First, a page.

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Reading with a Pen - How I Get Ideas From Books

Reading with a Pen - How I Get Ideas From Books

Stewart Hillhouse
Stewart Hillhouse

For many years I was scared to write in my books - it felt like I was destroying them.

But a few years ago, I tried reading with a pen and it's completely changed how I read.

From Consumer to Contributor

When you read without a pen, you're a consumer.

You're taking everything the author is saying literally because they're the only who gets to have an opinion. It's the equivalent of listening to a lecturer drone on and on about their topic without asking the class if they need clarification.

But when you read with a pen, you've now turned that resource into a conversation with the author. You're more inclined to actually think about what it is they're saying and reflect on whether you believe it or not.

By reading with a pen in your hand, you get to scribble thoughts into the margins, underline ideas that resonated at the moment, and ask yourself "How does this apply to me?".

Now, rather than a lecture, imagine you get to have a chat with the author over a coffee or beer. When they say a point, you get to ask other questions. You get to slow things down that you don't understand. But most importantly, you get to challenge the ideas of the author.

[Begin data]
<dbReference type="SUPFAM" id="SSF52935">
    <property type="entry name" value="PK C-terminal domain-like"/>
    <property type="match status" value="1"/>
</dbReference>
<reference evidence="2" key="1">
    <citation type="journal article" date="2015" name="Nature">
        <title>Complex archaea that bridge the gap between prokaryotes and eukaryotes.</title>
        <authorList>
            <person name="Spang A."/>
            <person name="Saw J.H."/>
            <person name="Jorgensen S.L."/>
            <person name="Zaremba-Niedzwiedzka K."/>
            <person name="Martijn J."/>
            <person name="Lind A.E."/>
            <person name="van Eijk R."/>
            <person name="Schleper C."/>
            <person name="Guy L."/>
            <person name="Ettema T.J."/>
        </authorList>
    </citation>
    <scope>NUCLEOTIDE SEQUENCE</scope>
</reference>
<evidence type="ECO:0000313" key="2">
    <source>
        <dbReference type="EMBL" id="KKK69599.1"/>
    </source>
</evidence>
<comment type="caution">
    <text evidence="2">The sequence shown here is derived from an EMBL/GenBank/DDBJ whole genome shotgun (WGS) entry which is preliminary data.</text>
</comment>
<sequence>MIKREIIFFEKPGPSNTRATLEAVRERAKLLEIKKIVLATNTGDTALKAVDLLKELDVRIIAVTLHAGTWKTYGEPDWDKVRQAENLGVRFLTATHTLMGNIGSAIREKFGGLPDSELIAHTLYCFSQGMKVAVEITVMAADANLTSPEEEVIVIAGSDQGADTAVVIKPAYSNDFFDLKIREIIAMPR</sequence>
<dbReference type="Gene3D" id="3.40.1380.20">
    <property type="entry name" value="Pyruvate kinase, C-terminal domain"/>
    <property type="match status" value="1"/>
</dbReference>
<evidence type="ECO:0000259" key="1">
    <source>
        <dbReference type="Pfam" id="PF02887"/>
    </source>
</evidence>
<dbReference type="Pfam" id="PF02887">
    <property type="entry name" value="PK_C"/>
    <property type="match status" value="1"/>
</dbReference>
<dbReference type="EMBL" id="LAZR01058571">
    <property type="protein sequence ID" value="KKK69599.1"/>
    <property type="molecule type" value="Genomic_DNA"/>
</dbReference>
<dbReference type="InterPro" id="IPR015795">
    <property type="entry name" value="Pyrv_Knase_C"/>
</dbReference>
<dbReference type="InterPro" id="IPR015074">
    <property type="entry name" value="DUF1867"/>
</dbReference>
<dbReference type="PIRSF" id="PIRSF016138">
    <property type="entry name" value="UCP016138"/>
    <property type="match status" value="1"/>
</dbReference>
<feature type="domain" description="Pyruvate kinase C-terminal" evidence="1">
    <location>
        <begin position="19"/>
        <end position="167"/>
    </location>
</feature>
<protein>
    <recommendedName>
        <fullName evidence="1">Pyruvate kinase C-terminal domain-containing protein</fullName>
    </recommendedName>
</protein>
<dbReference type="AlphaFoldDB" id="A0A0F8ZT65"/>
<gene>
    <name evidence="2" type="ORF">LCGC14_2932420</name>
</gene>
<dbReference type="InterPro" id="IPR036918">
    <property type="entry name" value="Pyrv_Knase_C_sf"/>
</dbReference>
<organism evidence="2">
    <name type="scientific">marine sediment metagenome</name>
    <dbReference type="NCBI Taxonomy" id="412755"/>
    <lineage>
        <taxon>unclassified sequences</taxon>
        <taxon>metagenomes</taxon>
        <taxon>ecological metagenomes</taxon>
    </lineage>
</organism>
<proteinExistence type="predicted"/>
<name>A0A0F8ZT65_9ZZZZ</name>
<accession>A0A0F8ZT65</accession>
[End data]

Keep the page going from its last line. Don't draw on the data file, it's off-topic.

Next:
Reading with a pen has helped me tremendously in developing my own thoughts because I now am actively engaging with the ideas, rather than letting them flow through my fingers.

By reading with a pen, I get to steal the best parts of the book and add my own twist to it.

Reading With A Pen In Practice

The term Reading with a Pen can take on many forms in practice. Of course, if you're reading a physical book, it's very literal. You could also use a pencil if you prefer.

I currently read most of my books from a Kindle. In this case, I'm able to highlight quotes and write short notes.

One app that I use to capture ideas and ensure they re-surface is called Readwise. As I highlight on my Kindle, the highlights appear in my Readwise library.

It sends me an email every morning with a few quotes for a random assortment of books in my library. I find it to be the perfect tool to help me write daily because that quote acts as a prompt for me to begin writing from an idea, not from a Blank Page.